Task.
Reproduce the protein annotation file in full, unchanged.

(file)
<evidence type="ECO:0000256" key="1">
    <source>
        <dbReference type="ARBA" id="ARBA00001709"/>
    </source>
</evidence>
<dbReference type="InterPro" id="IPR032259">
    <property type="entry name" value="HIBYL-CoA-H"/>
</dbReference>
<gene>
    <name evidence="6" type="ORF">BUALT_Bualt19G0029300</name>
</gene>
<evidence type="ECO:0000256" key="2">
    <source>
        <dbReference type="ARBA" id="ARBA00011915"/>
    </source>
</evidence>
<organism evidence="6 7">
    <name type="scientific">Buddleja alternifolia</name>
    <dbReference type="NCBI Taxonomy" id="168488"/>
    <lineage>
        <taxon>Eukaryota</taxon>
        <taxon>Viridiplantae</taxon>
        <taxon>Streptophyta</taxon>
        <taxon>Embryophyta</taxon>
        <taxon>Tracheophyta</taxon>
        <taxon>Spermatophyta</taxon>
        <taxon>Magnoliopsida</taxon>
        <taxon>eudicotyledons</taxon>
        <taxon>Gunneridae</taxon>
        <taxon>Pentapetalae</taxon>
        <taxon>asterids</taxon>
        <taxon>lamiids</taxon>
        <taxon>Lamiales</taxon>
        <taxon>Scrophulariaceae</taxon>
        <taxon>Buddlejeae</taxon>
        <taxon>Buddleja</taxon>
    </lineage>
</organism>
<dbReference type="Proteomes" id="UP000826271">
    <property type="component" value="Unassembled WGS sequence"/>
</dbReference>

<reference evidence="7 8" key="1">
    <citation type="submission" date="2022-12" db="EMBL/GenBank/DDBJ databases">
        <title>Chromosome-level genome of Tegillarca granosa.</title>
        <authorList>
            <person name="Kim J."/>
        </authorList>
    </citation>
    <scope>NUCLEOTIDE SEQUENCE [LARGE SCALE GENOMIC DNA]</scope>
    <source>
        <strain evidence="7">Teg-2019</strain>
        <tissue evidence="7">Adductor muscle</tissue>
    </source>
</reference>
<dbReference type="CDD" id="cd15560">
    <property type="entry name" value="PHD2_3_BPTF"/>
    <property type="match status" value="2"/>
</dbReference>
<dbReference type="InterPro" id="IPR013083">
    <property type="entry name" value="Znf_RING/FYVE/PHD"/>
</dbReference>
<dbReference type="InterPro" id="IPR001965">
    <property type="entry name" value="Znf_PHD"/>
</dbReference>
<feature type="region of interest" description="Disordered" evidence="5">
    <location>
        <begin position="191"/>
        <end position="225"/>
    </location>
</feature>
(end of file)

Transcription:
<evidence type="ECO:0000256" key="1">
    <source>
        <dbReference type="ARBA" id="ARBA00001709"/>
    </source>
</evidence>
<dbReference type="InterPro" id="IPR032259">
    <property type="entry name" value="HIBYL-CoA-H"/>
</dbReference>
<gene>
    <name evidence="6" type="ORF">BUALT_Bualt19G0029300</name>
</gene>
<evidence type="ECO:0000256" key="2">
    <source>
        <dbReference type="ARBA" id="ARBA00011915"/>
    </source>
</evidence>
<organism evidence="6 7">
    <name type="scientific">Buddleja alternifolia</name>
    <dbReference type="NCBI Taxonomy" id="168488"/>
    <lineage>
        <taxon>Eukaryota</taxon>
        <taxon>Viridiplantae</taxon>
        <taxon>Streptophyta</taxon>
        <taxon>Embryophyta</taxon>
        <taxon>Tracheophyta</taxon>
        <taxon>Spermatophyta</taxon>
        <taxon>Magnoliopsida</taxon>
        <taxon>eudicotyledons</taxon>
        <taxon>Gunneridae</taxon>
        <taxon>Pentapetalae</taxon>
        <taxon>asterids</taxon>
        <taxon>lamiids</taxon>
        <taxon>Lamiales</taxon>
        <taxon>Scrophulariaceae</taxon>
        <taxon>Buddlejeae</taxon>
        <taxon>Buddleja</taxon>
    </lineage>
</organism>
<dbReference type="Proteomes" id="UP000826271">
    <property type="component" value="Unassembled WGS sequence"/>
</dbReference>

<reference evidence="7 8" key="1">
    <citation type="submission" date="2022-12" db="EMBL/GenBank/DDBJ databases">
        <title>Chromosome-level genome of Tegillarca granosa.</title>
        <authorList>
            <person name="Kim J."/>
        </authorList>
    </citation>
    <scope>NUCLEOTIDE SEQUENCE [LARGE SCALE GENOMIC DNA]</scope>
    <source>
        <strain evidence="7">Teg-2019</strain>
        <tissue evidence="7">Adductor muscle</tissue>
    </source>
</reference>
<dbReference type="CDD" id="cd15560">
    <property type="entry name" value="PHD2_3_BPTF"/>
    <property type="match status" value="2"/>
</dbReference>
<dbReference type="InterPro" id="IPR013083">
    <property type="entry name" value="Znf_RING/FYVE/PHD"/>
</dbReference>
<dbReference type="InterPro" id="IPR001965">
    <property type="entry name" value="Znf_PHD"/>
</dbReference>
<feature type="region of interest" description="Disordered" evidence="5">
    <location>
        <begin position="191"/>
        <end position="225"/>
    </location>
</feature>